“Nobody tells this to people who are beginners, I wish someone told me. All of us who do creative work, we get into it because we have good taste. But there is this gap. For the first couple years you make stuff, it’s just not that good. It’s trying to be good, it has potential, but it’s not. But your taste, the thing that got you into the game, is still killer. And your taste is why your work disappoints you. A lot of people never get past this phase, they quit. Most people I know who do interesting, creative work went through years of this. We know our work doesn’t have this special thing that we want it to have. We all go through this. And if you are just starting out or you are still in this phase, you gotta know its normal and the most important thing you can do is do a lot of work. Put yourself on a deadline so that every week you will finish one story. It is only by going through a volume of work that you will close that gap, and your work will be as good as your ambitions. And I took longer to figure out how to do this than anyone I’ve ever met. It’s gonna take awhile. It’s normal to take awhile. You’ve just gotta fight your way through.”

― Ira Glass


Why drop good deals for not compromising on stupid little stuff. If you actually believed in the message/cause (and not just your big f***ing ego), you would want to get as much of that goodness out into the world. What is this nonsense about the work being compromised by any little thing you would change about it? Provide the 99 percent of the benefit to the world. Don't forgo 100% of the benefit because of 1%. This is a no brainer.

Wait, was the message about glorifying human as God? That is even dumber. Anybody who has been human for sometime would know this. We are all work in progress. None of us is perfect. There is no point of making a God out of your ego. That is how we get Tyrants like Hitler. 

What about Steve Jobs, was he like Roark? No, I don't think Steve Jobs was into glorifying himself. He shipped stuff that provided value, and he had to make compromises to deliver. He couldn't have been 100% satisfied with the ipod or iphone, otherwise there wouldn't be next generation iPods or iPhones.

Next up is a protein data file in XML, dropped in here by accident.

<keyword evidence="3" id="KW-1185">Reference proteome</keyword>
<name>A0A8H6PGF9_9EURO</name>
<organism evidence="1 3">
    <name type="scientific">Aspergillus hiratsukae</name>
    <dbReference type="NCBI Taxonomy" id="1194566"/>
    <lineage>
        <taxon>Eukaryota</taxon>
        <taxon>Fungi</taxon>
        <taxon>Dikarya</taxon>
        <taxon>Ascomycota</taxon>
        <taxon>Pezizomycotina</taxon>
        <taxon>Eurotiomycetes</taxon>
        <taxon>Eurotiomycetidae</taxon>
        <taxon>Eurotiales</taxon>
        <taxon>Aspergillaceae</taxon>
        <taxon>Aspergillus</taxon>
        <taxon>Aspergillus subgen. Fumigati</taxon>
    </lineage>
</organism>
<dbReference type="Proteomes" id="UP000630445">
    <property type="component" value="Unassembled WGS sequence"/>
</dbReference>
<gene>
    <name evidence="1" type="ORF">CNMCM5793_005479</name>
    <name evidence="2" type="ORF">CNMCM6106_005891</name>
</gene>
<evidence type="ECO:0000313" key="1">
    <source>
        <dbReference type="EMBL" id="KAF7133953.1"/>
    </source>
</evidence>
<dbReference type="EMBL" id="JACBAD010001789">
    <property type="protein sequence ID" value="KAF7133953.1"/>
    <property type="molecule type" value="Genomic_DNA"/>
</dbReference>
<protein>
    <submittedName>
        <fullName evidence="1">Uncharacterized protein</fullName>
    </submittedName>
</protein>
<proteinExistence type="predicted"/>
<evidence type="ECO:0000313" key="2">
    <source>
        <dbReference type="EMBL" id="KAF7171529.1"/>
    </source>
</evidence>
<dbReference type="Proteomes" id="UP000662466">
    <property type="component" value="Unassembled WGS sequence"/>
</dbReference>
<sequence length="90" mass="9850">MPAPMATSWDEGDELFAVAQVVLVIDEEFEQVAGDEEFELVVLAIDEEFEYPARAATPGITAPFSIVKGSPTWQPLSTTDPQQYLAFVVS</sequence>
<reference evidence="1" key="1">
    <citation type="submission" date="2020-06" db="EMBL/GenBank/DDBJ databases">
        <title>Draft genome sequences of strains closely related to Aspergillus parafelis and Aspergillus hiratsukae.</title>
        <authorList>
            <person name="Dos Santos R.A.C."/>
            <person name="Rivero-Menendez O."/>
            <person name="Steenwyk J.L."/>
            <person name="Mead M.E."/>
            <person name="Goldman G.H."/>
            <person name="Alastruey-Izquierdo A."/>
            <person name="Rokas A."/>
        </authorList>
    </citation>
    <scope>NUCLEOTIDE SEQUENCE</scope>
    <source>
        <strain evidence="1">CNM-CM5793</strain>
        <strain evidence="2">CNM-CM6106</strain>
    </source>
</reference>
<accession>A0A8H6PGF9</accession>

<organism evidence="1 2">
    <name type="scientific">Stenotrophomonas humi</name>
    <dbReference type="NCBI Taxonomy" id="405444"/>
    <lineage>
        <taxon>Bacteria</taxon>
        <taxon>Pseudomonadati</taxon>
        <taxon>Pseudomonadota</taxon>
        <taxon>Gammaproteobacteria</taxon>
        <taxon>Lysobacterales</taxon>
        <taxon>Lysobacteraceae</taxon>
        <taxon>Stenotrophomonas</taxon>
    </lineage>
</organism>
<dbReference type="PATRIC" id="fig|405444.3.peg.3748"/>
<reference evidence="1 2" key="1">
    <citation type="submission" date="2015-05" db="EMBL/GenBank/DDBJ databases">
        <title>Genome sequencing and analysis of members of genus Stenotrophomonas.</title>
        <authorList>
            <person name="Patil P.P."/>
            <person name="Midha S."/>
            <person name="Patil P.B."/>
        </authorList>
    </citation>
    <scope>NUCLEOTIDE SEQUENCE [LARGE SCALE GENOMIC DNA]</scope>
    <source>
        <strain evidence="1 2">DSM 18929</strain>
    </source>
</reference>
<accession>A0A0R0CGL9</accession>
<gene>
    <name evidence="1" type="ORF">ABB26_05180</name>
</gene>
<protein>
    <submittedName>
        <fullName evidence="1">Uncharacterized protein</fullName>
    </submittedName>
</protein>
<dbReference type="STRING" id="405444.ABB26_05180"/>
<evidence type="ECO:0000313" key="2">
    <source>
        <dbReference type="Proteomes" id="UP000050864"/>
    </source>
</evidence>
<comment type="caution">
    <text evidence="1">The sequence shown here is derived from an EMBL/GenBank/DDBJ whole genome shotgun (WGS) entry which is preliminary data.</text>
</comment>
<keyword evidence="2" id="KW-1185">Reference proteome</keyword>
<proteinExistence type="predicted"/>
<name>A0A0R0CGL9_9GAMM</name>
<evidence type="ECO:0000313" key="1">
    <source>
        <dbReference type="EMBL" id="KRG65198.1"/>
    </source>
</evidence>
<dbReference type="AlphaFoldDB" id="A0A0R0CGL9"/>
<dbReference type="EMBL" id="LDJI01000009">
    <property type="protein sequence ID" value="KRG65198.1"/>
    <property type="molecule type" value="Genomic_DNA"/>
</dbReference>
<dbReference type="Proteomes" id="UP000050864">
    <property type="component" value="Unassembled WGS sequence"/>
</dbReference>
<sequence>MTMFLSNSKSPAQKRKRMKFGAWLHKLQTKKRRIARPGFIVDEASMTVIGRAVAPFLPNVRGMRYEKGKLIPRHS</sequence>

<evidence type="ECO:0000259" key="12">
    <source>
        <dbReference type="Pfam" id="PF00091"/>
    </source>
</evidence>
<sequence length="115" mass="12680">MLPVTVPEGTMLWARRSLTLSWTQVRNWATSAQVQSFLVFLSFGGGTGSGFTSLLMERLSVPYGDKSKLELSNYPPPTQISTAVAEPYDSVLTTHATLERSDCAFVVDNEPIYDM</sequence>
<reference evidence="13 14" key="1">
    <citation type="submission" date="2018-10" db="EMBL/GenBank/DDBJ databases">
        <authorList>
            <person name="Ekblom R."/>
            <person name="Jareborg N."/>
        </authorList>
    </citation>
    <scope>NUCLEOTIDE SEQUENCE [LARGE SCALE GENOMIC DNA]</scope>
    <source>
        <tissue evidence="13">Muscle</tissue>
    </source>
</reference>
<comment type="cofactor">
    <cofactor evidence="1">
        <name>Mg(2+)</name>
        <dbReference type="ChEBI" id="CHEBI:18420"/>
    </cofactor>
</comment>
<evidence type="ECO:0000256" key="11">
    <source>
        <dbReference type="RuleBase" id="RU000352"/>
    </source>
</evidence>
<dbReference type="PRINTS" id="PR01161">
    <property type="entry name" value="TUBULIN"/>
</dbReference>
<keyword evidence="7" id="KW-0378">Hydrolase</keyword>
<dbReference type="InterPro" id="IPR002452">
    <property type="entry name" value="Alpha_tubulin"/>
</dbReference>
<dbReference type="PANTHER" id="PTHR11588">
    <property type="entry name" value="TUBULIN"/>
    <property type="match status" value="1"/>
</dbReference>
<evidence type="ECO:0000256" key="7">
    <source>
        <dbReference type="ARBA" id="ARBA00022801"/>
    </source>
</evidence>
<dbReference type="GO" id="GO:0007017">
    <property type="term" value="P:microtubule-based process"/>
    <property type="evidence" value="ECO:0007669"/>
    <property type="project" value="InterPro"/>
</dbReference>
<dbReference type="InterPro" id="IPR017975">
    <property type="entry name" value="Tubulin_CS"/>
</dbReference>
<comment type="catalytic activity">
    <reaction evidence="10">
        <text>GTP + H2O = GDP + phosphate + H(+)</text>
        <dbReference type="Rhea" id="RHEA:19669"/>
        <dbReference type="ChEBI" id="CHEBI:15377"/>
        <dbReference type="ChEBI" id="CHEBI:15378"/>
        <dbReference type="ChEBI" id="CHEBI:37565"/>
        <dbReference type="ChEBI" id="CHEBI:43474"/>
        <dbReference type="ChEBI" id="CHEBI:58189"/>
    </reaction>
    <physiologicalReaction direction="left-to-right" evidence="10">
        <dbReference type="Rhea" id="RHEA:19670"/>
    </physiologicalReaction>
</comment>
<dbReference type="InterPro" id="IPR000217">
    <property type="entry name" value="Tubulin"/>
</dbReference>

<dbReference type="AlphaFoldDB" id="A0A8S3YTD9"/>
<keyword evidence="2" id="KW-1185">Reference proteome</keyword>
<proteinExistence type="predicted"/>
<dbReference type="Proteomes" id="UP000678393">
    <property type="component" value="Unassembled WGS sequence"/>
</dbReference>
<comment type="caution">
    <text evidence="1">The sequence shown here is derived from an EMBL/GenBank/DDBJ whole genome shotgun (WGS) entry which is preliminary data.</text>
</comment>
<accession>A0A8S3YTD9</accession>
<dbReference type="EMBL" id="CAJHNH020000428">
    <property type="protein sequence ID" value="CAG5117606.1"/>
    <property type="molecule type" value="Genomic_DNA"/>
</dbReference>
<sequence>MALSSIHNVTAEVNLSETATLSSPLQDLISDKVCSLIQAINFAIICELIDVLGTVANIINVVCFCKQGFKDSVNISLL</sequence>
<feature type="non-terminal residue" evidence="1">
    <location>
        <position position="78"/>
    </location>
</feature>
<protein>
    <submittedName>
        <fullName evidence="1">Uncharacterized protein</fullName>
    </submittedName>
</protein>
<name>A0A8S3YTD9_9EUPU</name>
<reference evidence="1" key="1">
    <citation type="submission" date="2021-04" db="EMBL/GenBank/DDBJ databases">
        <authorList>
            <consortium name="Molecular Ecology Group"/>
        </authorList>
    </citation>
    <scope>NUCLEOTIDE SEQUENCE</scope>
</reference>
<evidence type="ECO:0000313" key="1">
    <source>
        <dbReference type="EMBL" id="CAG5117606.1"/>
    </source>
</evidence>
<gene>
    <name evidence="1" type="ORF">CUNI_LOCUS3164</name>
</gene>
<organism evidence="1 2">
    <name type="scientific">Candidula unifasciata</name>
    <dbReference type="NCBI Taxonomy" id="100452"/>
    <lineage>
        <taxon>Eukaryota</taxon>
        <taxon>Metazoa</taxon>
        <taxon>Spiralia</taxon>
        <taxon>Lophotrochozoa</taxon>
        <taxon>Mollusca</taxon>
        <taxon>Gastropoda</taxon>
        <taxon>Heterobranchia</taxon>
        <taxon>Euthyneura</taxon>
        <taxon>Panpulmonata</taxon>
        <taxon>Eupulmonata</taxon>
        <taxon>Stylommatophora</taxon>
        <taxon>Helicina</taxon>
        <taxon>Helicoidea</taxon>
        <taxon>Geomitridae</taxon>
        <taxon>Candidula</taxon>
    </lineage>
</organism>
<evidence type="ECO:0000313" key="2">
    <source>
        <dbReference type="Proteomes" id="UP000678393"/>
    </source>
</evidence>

Musings


Why architecture?

I guess architecture was the hot shit in the 1940s, sort of like software developers working on deep learning now. It would be funny if someone did an adaptation of this for software or likely cryptocurrency developers. Ok, I take it back, it won't be funny. 

Comments

I'm curious about your experience with communism. I view all of Ayn Rand in that context.

I grew up in the shadow of communism. I can see how Fountainhead can feel very over the top if one did not participate in May Day parades. Ayn Rand writings read different to me in the context of being an antidote to communist propaganda, but for communists.

Rand's early years seem to be all about communism destroying her life. From wikipedia:

"She was twelve at the time of the February Revolution of 1917 (...) The subsequent October Revolution and the rule of the Bolsheviks under Vladimir Lenin disrupted the life the family had enjoyed previously. Her father's business was confiscated, and the family fled to the Crimean Peninsula. (...) While in high school there, Rand concluded she was an atheist and valued reason above any other virtue. After graduating in June 1921, she returned with her family to Petrograd (as Saint Petersburg was then renamed), where they faced desperate conditions, occasionally nearly starving. (...) After the Russian Revolution, universities were opened to women, allowing her to be in the first group of women to enroll at Petrograd State University.(...) Along with many other bourgeois students, she was purged from the university shortly before graduating."